OUR BOYS ARE now 20, 18 and 16 years old. My wife and I sometimes look back over those years and cringe at some of the things that have ended up in the boys’ mouths or that they’ve investigated with their tongues.

My wife and I lived in New York for a time, and I remember attending a church service with her and one of our sons, who then was 2 or 3. We were in a long line of people going up some stairs when I looked down to see that our son was not only holding onto the handrail as we often instructed him; he was running his tongue along it as well.

I generally don’t get too excited about these types of things; I guess I’ve learned to focus more on the entertainment value they provide. As he continued to climb the stairs, running his tongue along the railing, I nudged my wife, who hadn’t yet noticed what our little lickster was doing.

As I imagined she would, my wife reacted with horror and disgust that her sweet little boy, dressed in his Sunday best, had just tasted nearly the entire length of a handrail that was grasped by hundreds of fellow churchgoers that morning. You can guess how that made for even more entertainment!

Whether it’s eating dirt, putting grimy toys or fingers into mouths, or licking things that probably shouldn’t have contact with a tongue, a growing body of evidence shows that exposure to germs and bacteria in childhood leads to stronger immune systems in adolescence and adulthood. That will be the topic of a future chapter.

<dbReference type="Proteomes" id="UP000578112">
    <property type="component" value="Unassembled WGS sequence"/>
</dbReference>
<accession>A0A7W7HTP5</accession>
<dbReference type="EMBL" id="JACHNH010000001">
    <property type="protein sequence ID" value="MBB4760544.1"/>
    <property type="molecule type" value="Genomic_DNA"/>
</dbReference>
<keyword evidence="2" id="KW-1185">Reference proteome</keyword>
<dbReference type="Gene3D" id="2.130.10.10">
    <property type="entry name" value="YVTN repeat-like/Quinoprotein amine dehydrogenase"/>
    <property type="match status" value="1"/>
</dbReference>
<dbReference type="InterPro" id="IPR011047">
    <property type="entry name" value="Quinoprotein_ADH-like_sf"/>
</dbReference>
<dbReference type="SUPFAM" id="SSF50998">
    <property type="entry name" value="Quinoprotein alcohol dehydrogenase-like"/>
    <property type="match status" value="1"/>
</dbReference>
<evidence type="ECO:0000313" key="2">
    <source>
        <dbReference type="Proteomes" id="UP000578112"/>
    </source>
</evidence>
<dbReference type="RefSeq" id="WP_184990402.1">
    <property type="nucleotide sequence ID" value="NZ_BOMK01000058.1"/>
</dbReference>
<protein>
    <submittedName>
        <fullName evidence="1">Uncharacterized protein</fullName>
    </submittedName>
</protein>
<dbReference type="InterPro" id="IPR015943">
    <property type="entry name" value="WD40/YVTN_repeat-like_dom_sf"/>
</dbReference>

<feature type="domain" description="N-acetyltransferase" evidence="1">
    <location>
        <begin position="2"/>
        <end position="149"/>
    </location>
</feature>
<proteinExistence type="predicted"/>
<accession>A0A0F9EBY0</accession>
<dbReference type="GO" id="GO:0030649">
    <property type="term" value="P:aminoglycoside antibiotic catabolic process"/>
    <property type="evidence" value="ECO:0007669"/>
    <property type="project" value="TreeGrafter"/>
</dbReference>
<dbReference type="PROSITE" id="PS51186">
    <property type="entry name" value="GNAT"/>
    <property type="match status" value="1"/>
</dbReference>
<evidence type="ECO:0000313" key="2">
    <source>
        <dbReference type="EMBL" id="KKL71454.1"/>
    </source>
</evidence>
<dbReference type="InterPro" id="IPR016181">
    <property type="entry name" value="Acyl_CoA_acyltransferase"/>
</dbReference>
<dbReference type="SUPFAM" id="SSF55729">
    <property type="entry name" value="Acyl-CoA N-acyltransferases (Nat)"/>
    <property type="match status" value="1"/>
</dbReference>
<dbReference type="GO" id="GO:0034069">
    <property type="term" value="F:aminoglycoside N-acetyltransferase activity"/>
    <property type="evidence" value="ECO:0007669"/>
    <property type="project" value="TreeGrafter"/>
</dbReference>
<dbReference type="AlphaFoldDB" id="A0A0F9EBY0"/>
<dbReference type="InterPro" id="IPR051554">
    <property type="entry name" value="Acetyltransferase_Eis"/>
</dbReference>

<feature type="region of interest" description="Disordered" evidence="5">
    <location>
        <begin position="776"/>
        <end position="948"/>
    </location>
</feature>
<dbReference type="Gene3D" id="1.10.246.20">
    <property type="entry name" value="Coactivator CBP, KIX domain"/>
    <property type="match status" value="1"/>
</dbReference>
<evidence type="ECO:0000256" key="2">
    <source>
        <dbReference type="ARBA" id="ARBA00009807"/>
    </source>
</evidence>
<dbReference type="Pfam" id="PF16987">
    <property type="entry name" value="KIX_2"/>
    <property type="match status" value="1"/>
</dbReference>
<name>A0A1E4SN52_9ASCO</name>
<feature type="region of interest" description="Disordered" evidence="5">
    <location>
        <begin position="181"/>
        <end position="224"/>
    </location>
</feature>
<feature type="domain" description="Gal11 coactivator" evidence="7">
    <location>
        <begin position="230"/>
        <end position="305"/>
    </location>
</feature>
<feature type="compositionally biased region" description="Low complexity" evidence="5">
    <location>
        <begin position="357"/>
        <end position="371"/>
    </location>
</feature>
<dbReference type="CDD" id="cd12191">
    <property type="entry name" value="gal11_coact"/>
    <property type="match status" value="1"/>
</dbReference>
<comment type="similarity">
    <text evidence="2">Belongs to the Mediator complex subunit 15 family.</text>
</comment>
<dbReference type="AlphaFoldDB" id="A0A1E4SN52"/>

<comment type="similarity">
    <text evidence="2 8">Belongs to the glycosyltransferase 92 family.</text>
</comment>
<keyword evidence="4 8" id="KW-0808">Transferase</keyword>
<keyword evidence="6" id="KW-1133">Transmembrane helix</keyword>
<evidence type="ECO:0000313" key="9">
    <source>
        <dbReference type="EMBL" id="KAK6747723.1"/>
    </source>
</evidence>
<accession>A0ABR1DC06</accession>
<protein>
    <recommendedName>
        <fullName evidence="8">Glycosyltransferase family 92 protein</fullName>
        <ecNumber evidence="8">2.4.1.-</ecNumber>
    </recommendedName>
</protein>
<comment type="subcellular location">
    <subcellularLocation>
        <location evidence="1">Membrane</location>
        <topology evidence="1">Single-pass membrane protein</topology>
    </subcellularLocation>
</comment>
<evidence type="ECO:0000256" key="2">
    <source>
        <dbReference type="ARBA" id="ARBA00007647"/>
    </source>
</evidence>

Getting back to eating dirt, I would like to draw a distinction between normal childhood mouthing practices and what falls into the category of disordered eating.

Normal mouthing practices can include children putting dirty toys or other objects in their mouths, sucking on filthy fingers, or even grabbing a handful of dirt or sand and taking a bite just to see what it tastes like—incidents many parents have observed.

Pica is a disorder of eating non-food material that could include coffee grounds, cigarette butts, tissues, paper towels, chalk, paint, laundry detergent and lots of other things. Geophagy is a pica disorder specific to eating soil or dirt.

People who study geophagy hypothesize that there could be two reasons for someone to have the urge to eat soil or dirt:

1. A desire to consume minerals found in dirt—calcium, for example—might especially apply to populations in emerging countries where mineral deficiencies are more prevalent.

2. There could be a detoxifying effect from eating dirt. It is possible that negatively charged ions in dirt could bind to positively charged ions in toxins, thus preventing their absorption. Scientists continue to investigate this possibility.

Most kids who eat a bit of dirt or put things in their mouths do so out of curiosity and not because they have geophagy; however, if you suspect that your child has a bit of an obsession with eating dirt or soil, you might want to share that with your pediatrician.

As you can imagine, trying to measure how much dirt a child eats in a year would be challenging. Ramon Barnes took on that challenge in his article “Childhood soil ingestion: How much dirt do kids eat,” which is published in the journal Analytic Chemistry.

Barnes describes how, after considering a number of ways to try to measure soil ingestion, he settled on a method of following consistent sample meal and snack patterns for a period of weeks and measuring excreta (feces and urine). He learned that the average soil ingestion was about 26 mg a day, which is 9,490 mg a year, which equates to roughly one-third of an ounce.

So based on the available evidence, which is somewhat limited (more studies need to be conducted), I would have to conclude that kids do not eat a pound of dirt a year. On the contrary, it is actually less than an ounce.

Barnes., R: Childhood soil ingestion: How much dirt do kids eat? Analytical Chemistry (1990), Vol 62, pp. 1023-1033.